Thank goodness the second time was the charm, because I was going to chuck it in if it didn't work this time! But it turned out beautifully if I do say so myself and I DO!!!
Amazingly I had the forethought to make a pattern out of freezer paper of the circles I used so I will be able to make another bag easily when this one wears out or I get tired of the fabric. But I LOVE this fabric so it will probably be thread bare when I'm done with it. So yes, I have a pattern now, but there is a very real possibility it will get lost if it isn't already. With that in mind, here are the dimensions:
2 Large Circles - 17 inches diameter (use the same or contrasting fabric)
2 Small Circles - 12 inches diameter (use the same or contrasting fabric)
1 Fusible Fleece Circle - 5 inches diameter
I tweeked the bag construction also. NO BIAS TAPE THIS TIME!!!!
Here's the drill:
1. Mark a 1/2 inch long button hole on one of the large circles (this will be on outside of completed bag) perpendicular to the edge and 1 inch from the edge. Mark a second buttonhole on the opposite side of the circle. Try to be fairly precise in placement and length of buttonholes because they will be connected with sewing lines in a step or two. Sew buttonholes and rip open.
2. Pin the two large circles together, right sides outward.
3. Create a channel for the satin cord. Beginning at a buttonhole stitch from the edge closest to the outer edge of the circle around the entire perimeter of the circles (through both thicknesses) being sure to connect to the second buttonhole. Stitch a second time around the perimeter starting from the inner edge of the button hole.
4. With a rolled hem stitch, serge the edges of the large circles together. I used regular thread in the right needle and the lower looper and sulky thread in the upper looper. Tension was 7 for the lower looper and 4 for the needle and upper looper. I haven't had a class yet on how to use my serger properly, so I'm winging it. It is ALWAYS a good idea to practice on a scrap of the fabric you are using first. This time I disabled the blade and went around the edge twice. I was very happy with the result. NOTE: When serging the edge, place circle on machine with the buttonholed side up so the pretty side of the serged edge will be on the outside of the completed bag.
5. Technically, one side of each of these serged circles is the lining. How you proceed will make a big difference if you chose to use contrasting fabrics for the lining. The lining for the large circle will be the inside wall of the bag. The lining for the small circle will be the inside of the bag's pockets.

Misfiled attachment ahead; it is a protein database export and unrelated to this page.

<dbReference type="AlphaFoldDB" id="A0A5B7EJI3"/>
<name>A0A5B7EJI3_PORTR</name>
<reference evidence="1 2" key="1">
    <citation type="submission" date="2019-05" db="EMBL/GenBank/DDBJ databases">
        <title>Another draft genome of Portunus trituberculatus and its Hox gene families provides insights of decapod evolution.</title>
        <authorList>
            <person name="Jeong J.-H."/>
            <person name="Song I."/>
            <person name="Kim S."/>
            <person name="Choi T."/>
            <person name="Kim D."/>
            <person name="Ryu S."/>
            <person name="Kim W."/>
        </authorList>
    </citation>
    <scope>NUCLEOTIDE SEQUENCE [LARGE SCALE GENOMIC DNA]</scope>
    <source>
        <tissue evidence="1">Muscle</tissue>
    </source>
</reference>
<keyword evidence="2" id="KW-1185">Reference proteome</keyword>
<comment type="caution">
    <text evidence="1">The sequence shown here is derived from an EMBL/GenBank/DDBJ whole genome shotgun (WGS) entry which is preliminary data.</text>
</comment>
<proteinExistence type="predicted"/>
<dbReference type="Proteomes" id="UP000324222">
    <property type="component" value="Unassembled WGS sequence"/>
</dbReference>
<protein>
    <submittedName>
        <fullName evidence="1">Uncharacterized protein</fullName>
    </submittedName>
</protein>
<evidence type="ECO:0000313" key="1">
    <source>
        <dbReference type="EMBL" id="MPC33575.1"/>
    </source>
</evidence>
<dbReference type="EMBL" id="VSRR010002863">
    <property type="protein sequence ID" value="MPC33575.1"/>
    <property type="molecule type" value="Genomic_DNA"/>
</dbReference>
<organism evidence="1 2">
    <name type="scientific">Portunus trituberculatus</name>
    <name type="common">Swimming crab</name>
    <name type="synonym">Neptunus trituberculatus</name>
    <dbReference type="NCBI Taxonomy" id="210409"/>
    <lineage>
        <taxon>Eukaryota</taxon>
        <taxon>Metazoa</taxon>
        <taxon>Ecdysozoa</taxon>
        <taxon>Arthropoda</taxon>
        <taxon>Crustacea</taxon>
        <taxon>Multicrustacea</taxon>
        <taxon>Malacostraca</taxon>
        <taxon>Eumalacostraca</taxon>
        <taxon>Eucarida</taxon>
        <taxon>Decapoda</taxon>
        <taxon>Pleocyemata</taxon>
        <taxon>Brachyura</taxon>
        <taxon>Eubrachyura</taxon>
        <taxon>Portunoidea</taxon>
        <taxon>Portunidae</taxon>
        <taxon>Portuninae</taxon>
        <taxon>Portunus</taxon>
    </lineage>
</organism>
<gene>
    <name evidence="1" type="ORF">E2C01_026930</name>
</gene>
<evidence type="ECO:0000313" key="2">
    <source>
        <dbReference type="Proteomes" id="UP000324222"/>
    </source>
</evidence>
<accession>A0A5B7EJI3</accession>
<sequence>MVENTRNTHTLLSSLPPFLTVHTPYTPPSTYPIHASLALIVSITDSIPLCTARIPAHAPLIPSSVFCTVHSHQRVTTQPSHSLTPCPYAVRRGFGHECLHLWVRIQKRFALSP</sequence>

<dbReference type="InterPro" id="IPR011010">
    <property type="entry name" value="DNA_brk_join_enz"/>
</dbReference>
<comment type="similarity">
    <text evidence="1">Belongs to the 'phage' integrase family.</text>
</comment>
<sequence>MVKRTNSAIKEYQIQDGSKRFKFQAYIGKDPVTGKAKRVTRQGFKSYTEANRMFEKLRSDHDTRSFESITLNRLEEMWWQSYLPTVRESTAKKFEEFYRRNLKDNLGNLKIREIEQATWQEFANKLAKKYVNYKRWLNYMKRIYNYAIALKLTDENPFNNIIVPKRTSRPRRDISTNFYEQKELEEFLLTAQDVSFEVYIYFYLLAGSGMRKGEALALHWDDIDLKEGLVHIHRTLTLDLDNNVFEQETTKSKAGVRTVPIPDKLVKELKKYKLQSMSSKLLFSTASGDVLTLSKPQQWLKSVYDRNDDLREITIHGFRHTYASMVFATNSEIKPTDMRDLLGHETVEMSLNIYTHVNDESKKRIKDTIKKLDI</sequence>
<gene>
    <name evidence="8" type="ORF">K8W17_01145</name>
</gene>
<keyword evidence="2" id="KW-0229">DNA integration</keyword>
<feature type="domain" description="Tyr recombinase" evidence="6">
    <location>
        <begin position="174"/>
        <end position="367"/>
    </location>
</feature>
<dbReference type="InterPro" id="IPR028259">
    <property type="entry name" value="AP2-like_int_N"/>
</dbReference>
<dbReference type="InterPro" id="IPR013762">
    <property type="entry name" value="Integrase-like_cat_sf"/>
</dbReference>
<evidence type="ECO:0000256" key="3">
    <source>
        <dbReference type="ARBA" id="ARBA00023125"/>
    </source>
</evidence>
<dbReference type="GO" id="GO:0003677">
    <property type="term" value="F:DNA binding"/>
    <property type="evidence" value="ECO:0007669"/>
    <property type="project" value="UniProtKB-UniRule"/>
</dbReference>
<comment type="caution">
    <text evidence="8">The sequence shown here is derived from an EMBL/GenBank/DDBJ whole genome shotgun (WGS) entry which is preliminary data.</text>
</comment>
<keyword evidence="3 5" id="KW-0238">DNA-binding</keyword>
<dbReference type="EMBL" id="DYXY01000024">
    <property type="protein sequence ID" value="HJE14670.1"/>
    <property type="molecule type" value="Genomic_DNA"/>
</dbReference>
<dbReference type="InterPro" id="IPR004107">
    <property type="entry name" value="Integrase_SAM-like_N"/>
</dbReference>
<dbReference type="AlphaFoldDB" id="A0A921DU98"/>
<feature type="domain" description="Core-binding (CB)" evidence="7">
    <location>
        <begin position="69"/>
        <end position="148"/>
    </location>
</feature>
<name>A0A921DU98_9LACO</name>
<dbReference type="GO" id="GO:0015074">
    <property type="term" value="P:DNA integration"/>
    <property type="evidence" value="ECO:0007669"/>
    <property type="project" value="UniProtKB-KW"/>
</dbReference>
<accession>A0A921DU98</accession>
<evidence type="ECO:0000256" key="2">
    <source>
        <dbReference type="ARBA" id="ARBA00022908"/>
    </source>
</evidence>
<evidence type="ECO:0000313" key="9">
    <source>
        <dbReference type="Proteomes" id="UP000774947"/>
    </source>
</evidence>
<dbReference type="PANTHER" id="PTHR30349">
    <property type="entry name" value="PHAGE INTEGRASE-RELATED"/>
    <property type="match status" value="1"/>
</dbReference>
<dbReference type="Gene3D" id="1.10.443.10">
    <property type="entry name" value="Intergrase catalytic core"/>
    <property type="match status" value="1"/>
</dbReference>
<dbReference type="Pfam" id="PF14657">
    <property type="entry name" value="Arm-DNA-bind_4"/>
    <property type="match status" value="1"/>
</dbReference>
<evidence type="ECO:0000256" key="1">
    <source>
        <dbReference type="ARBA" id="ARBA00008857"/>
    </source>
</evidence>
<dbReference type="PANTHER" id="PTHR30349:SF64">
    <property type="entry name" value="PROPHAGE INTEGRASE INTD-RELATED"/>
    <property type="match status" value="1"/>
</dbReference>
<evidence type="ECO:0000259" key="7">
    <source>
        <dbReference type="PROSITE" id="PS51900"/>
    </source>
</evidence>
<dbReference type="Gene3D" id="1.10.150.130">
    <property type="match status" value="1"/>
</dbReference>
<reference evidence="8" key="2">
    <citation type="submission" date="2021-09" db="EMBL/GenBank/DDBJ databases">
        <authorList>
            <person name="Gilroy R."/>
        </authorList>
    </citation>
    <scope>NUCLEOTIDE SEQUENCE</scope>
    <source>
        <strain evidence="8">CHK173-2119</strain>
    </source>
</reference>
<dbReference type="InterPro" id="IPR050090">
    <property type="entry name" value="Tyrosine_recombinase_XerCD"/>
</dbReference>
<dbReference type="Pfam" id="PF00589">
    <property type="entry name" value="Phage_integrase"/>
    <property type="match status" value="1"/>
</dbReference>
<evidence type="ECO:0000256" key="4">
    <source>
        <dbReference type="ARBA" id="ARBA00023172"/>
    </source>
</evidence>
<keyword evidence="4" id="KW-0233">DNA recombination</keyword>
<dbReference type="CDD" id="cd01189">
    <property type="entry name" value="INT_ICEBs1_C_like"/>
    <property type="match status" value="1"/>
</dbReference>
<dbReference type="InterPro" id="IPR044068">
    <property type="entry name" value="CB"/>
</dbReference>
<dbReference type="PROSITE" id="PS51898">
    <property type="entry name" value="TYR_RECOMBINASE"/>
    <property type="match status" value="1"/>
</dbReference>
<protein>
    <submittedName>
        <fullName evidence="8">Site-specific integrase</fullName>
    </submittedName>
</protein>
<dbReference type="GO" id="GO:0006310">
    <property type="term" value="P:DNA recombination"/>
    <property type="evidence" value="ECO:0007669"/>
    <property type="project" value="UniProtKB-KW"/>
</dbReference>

6. Pin small circles together, right sides out. Put circle on machine, lining side down, and serge edge as with large circles.
7. Center the fleece on the lining side of the serged small circles. Fuse according to manufacturer's instructions.
8. Center and pin large circles to small circles, lining sides facing.
9. To create the inside pockets, think pie (as in cherry or whatever flavor you prefer - I like pumpkin) and mark 8 sections on small circle with chalk or other fabric marker. Sew along marked lines through both circles. NOTE: Sew only from edge to edge on the small circle.
10. To finish bottom edge of inner pockets, feel for edge of fleece, mark edge and sew along marked line.
11. Finish bag by running two lengths of satin cord through channel created on outside of bag. You will begin and end a cord through each button hole. NOTE: To prevent bag from lying flat when opened, open bag as desired (I think mine opens about 90% of the way) and knot satin cords. When bag is closed the cords will be long enough to use as handles.
I think it is the PERFECT bag for me to carry my tatting in! Funny thing though - when I was showing it to my friend (yes, I have ONE - quality over quantity), she said she used to have a travel jewelry bag like that...Do you hear crickets chirping or are they just in my head? I was afraid of that... So the proper title of this series of posts should be "How to Turn Your Perfect JEWELRY Bag Into Your Perfect TATTING Bag". Mom probably thought I would KNOW what the bag was for and if I ever mentioned it being a sewing bag, she probably played along. She was a very indulgent mom and often gave me too much credit. She has either had her chuckle or is having it now...
Note to self: When your bag wears out and you are making a new one, try making your own bias (use your cool tool) to finish the circle edges - and DON'T BE AFRAID OF COLOR!!!